Spain’s regime change following General Franco’s death --known as the Transition-- was carried out following a motto coined by Torcuato Fernández Miranda (1): “from the old law, to the new law”. A shift from Franco’s laws to the new constitutional ones. Without a clean break.
The events of 15 October (2), however, are grounded on an entirely different logic. October 15 is a clean break like the one which some demanded after the death of the Spanish dictator. We are having a legitimate political debate on the future of Catalonia. It doesn’t matter whether you support or oppose Catalan independence.
While the Spanish government wants to turn this debate into a courtroom procedure, in Catalonia we approach it as a political matter. In other words, it is a debate that will be arbitrated and settled by means of political mechanisms: ballots, negotiation and compromise. Not in a court of law.
When Catalans and many elected officials rallied outside the courthouse on October 15, they weren’t protesting the Judiciary’s independence. Rather, they were denouncing that a matter which belongs in the political arena is instead being dragged through a court of law.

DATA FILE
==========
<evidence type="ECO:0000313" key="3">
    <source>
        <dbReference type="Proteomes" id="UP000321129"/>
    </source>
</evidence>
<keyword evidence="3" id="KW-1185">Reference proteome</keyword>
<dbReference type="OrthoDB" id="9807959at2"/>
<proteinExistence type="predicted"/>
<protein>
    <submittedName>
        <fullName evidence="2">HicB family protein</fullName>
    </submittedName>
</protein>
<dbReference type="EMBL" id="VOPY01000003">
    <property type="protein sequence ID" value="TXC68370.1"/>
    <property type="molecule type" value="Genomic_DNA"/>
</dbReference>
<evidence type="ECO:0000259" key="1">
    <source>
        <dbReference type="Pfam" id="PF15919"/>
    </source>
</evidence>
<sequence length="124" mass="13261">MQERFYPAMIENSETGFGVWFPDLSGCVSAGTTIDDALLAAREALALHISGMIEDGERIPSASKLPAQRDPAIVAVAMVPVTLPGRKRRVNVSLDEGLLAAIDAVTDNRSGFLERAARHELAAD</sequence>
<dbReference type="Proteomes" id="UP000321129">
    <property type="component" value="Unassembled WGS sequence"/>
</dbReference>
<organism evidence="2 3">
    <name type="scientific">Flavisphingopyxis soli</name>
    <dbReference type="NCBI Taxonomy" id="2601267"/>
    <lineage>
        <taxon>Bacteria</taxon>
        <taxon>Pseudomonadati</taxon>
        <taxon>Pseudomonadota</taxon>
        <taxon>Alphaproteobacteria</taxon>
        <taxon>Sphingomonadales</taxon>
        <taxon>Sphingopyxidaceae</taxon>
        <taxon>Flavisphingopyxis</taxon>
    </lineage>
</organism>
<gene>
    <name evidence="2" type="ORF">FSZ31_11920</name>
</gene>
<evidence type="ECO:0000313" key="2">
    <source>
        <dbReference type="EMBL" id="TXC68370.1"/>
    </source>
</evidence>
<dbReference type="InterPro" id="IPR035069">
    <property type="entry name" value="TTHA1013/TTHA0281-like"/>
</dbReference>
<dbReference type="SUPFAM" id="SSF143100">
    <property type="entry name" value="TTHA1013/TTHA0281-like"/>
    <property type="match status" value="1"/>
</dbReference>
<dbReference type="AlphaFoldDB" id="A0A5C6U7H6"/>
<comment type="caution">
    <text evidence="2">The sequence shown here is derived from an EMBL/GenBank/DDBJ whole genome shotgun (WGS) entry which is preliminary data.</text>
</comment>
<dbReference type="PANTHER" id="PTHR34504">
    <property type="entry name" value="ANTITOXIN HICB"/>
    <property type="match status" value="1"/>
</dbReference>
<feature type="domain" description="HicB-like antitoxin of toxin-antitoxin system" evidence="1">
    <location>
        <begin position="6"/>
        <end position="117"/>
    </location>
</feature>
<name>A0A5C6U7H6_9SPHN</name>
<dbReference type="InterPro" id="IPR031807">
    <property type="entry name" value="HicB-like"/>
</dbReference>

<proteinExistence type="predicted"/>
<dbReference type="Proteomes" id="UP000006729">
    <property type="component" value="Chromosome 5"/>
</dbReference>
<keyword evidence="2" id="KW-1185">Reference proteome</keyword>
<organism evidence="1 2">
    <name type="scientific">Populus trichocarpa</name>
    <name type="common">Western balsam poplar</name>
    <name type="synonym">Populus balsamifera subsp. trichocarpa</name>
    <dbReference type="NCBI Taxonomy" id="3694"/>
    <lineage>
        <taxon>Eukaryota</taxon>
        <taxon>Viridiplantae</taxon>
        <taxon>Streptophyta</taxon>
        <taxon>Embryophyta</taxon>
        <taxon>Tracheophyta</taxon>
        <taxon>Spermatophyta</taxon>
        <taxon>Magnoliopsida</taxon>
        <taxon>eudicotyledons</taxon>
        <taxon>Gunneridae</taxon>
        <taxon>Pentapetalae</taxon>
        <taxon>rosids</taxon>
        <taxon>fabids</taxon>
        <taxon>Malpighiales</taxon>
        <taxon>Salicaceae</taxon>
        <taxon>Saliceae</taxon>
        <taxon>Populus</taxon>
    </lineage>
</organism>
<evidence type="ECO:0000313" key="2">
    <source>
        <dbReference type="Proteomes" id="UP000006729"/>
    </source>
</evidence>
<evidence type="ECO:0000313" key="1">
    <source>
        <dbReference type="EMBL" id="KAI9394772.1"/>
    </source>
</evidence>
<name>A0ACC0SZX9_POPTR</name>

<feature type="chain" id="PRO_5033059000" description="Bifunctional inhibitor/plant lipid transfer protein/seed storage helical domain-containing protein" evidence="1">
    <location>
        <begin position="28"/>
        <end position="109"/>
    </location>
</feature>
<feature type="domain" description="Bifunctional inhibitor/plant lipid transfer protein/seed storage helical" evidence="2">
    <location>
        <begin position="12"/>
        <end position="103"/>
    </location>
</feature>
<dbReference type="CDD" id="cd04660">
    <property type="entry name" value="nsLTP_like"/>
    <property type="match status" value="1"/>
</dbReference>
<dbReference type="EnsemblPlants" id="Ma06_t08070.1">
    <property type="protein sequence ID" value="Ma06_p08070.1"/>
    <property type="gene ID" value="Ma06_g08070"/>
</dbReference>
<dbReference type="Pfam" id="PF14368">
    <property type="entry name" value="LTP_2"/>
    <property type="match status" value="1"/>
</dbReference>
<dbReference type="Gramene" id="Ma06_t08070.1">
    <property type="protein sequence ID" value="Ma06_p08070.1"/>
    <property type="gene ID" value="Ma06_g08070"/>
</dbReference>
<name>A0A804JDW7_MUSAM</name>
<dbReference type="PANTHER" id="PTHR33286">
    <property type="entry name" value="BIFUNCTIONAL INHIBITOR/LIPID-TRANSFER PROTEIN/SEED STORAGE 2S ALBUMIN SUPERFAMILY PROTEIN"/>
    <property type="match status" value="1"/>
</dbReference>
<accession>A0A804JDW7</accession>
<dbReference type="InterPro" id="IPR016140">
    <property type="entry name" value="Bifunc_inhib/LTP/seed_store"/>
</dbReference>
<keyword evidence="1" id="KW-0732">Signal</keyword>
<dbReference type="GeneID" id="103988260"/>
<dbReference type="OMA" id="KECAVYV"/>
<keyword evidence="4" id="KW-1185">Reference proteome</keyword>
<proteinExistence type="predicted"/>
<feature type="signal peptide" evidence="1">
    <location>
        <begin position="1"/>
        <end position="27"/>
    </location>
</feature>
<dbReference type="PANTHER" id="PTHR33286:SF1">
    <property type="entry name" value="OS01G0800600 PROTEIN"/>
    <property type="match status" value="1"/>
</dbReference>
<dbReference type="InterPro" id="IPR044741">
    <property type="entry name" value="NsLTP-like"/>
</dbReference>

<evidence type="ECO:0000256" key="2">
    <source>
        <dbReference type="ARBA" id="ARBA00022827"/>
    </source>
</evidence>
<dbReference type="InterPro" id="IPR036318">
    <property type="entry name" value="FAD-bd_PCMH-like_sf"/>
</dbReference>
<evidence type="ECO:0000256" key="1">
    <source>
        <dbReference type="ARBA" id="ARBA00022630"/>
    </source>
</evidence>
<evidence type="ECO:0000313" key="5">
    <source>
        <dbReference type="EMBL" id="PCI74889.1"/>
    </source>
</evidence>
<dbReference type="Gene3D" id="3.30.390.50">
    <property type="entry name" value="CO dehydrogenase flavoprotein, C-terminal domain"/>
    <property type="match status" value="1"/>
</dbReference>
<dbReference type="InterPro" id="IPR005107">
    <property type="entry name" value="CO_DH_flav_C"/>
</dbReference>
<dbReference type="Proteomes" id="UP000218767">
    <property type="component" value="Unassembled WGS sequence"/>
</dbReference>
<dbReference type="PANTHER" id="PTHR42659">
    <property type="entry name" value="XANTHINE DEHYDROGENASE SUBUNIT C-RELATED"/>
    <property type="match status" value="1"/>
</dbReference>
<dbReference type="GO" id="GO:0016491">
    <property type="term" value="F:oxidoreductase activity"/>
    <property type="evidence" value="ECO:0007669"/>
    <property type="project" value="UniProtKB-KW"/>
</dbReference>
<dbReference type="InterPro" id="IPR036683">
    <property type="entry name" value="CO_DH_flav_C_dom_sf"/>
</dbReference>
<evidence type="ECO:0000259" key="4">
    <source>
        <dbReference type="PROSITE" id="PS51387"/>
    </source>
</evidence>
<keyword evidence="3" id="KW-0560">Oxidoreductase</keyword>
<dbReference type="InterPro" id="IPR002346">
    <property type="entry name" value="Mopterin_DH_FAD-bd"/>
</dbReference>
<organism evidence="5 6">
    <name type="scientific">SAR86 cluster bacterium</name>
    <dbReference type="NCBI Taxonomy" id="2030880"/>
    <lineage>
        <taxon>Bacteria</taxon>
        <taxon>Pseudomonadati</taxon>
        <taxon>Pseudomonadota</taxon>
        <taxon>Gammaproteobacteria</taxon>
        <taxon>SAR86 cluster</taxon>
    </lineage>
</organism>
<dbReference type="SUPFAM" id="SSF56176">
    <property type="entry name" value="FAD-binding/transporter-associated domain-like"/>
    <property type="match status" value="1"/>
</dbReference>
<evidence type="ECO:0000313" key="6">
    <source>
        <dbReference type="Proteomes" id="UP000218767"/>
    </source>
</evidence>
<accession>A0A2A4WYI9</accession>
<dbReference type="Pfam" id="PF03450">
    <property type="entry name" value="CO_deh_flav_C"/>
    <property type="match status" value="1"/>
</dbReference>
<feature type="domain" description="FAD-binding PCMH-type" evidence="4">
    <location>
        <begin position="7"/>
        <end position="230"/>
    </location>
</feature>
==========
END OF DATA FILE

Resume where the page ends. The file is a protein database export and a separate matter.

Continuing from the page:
This is precisely what president Mas has stated: if he is to be held accountable for the non-binding vote of November 9, it ought to happen in the Catalan parliament rather than before a judge. So, for the first time, we are looking at a democratic break from the judicial logic in favour of the political logic. We shall see what the answer is.
(1) N.T. Torcuato Fernández Miranda was a Spanish lawyer and politician who gained prominence during Franco’s last years and in the Spanish transition to democracy.
(2) N.T. On October 15 Catalan president Artur Mas was formally questioned in Catalonia’s High Court about his role in the non-binding, mock referendum of November 9, 2014 with a view to pressing criminal charges against him and other member of his government. Thousands rallied in protest, including over 400 Catalan mayors.